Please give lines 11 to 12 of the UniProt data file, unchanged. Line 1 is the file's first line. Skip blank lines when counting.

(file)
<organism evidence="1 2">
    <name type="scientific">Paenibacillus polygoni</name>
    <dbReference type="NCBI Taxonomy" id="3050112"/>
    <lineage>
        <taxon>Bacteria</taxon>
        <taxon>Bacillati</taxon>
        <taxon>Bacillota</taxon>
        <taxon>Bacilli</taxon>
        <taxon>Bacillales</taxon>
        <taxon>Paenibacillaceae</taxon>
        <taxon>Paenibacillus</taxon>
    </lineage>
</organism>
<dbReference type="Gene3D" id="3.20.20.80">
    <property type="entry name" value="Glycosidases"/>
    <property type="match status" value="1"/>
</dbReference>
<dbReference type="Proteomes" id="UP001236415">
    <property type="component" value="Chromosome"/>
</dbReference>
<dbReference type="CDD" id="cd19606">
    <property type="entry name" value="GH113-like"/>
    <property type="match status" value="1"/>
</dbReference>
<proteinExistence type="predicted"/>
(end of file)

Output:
        <taxon>Paenibacillus</taxon>
    </lineage>